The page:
This northern cardinal family set up home in the yard for a while. Above is the proud father. Next is the attentive mother. Finally there’s junior, looking, as offspring often do, like he might belong to a different species.
It’s not a partridge in a pear tree, but I like the lines and patterns that palm fronds make and this little sparrow gives them a bit of scale.
The top photo shows a Japanese white-eye chick clinging to a window screen. This was the first view I had of this bird, but from inside. When I went out to look there was quite a kerfuffle going on. The white-eyes were squawking in the bushes and flitting around.
After a while, the chick hopped off the screen onto the grass where the two parents, I presume, flew down to join it (middle photo). The squawking continued. Eventually the chick took to the air again and wobbled over to a nearby hedge where it clunked into the branches and gained a perch. The other white-eyes continued to flit around, making quite a din.
The chick moved a couple more times, tentatively, but must have landed somewhere safe because the hubbub subsided and calm returned to the yard. It must have been old enough to fly, but not yet adept at it so that it could control where the flight might take it.
In the bottom photo, taken while it was resting in the grass, the chick looks quite similar to the adults, but the signature white eye ring is not yet present.
Hawaiian stilts are endemic, but also endangered because of loss of habitat and a rise in predators. They’re easy to identify with their strong black and white coloration, long black beak, and even longer pink legs. This one was wading in deeper water than I usually see them, probing for arthropods and insects.
Wild turkeys abound alongside the Old Saddle Road. This one was wandering through a green pasture bordered by an old fence.
Posted in response to Becky’s July Squares challenge theme of ‘Perspective.’ See more responses here.
This week’s Friendly Friday challenge theme is ‘Capturing a Feeling.’ See more responses here.
A fair number of my photos of perched pueos (Hawaiian short-eared owls) show the birds giving me a scowling look of disapproval. This one has a bit of that, but there’s also a look of astonishment. If I had to give this bird a speech bubble, it would be something along the lines of, ‘He took my picture. He didn’t even ask. The nerve.’
I like this photo for two additional reasons. One is that single, visible curved talon resting on the post. Easy to imagine the effect of that on some unfortunate rodent. The second reason is the eyes. Notice anything about them?
Also posted in response to Becky’s July Squares challenge theme of ‘Perspective.’ See more responses here.
Yesterday, I was processing photos I’d taken over the past few days. When I saw this one, I thought, ‘I could have used that on Sunday,’ when responding to the Sunday Stills challenge theme of ‘Sky’ (more responses here), and Becky’s July Squares challenge theme of ‘Perspective’ (more responses here).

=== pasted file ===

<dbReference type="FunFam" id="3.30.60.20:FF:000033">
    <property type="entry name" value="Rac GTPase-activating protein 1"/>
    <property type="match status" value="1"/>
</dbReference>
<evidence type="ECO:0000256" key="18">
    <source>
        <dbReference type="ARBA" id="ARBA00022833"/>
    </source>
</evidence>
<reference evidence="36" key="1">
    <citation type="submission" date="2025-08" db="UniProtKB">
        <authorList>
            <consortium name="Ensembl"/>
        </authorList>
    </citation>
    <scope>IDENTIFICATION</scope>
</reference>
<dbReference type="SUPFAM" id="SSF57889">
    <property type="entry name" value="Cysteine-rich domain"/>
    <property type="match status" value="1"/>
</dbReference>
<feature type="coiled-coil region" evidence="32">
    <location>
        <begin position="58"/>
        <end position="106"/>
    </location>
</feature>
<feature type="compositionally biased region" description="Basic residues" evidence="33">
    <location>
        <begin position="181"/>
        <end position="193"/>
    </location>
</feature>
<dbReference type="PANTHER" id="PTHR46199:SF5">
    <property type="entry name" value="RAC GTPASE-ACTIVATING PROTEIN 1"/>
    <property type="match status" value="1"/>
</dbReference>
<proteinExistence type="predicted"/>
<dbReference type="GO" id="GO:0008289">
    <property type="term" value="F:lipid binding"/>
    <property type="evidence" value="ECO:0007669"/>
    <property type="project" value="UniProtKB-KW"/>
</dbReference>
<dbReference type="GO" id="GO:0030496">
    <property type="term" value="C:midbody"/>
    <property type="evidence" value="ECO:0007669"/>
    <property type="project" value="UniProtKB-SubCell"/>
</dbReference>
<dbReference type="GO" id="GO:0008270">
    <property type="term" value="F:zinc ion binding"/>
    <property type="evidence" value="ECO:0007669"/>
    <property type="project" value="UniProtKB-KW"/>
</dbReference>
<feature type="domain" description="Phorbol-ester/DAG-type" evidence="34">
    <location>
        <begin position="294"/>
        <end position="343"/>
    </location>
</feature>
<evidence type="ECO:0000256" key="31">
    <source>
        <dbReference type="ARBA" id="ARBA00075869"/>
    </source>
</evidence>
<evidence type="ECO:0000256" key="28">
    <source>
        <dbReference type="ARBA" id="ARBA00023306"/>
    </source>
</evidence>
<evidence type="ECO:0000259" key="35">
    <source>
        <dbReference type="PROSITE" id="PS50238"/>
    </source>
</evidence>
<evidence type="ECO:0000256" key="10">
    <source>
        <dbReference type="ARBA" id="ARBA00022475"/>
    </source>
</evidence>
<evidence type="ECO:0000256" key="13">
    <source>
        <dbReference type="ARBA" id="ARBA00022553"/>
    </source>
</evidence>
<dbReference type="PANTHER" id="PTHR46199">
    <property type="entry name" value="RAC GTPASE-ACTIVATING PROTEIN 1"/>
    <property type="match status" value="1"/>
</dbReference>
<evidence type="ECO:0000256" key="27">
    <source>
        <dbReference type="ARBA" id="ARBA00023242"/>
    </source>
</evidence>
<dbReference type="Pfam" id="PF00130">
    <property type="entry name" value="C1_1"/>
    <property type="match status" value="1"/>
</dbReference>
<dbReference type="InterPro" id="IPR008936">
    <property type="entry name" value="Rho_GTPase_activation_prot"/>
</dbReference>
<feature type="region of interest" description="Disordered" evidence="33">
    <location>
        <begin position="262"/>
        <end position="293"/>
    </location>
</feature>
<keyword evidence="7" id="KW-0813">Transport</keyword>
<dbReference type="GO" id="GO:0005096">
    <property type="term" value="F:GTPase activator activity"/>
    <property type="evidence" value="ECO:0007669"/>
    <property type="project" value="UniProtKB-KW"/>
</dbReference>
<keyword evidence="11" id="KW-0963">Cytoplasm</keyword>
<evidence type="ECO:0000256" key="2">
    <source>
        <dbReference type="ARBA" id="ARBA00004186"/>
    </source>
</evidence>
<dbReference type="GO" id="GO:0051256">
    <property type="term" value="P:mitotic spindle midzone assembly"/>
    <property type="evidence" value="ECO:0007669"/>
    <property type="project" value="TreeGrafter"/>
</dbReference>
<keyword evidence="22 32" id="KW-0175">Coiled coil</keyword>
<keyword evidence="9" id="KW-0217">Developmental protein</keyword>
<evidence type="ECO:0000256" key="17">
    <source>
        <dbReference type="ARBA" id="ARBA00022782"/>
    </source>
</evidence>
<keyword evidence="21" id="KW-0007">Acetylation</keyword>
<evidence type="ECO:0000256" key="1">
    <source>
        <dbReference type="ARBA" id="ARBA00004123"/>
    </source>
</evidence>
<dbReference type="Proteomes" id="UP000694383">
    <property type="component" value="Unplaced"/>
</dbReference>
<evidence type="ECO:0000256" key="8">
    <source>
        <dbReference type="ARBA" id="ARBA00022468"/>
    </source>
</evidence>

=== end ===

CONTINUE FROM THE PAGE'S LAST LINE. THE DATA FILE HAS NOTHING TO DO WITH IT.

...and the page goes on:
Usually, when I’m in the water, my focus is on spotting fish. But I also look around with my head above water and, one morning, I saw this flock of Hawaiian noddys wheeling back and forth over the ocean. Just after I took this photo, they flew directly overhead before gliding away to the south.
This is the first day of Becky’s July Squares challenge theme of ‘Perspective.’ See more responses here.
I thought I’d start with this photo. To many people this probably looks like a somewhat windblown rooster, but from my perspective, this is something else entirely. This is Hoppy, the temporally-challenged rooster. This is Hoppy, the no-amplifier-required rooster. This is Hoppy, the demon rooster.
Hoppy has a bad foot, hence the name, and perhaps this has thrown him off. He’s started crowing as early as 1:30 in the morning, but regularly pipes up in the two o’clock hour, the three o’clock hour, the four o’clock hour, and the five o’clock hour. Since his roost is in the hedge next to the house, his first blasts tend to be close by, and he is loud. Perhaps it’s just because it’s so quiet otherwise, but his call carries and I don’t need to hear rooster rock at those hours.
I generally succeeded in training him not to hang out into the yard, but have failed to dislodge him from his roost. He keeps coming back. Or should I say, kept coming back. Whisper it quietly, but I haven’t seen or, more importantly, heard Hoppy for three days now. Whilst I’ve thought unkind thoughts about him, I haven’t actually done anything to him. But other people live within earshot, so perhaps they have. Or maybe Hoppy just wandered off in the same way that he wandered in. He never acquired any hens here, so I’ll think positively and and hope he’s found a true love and is happy. Unless he comes back, that is.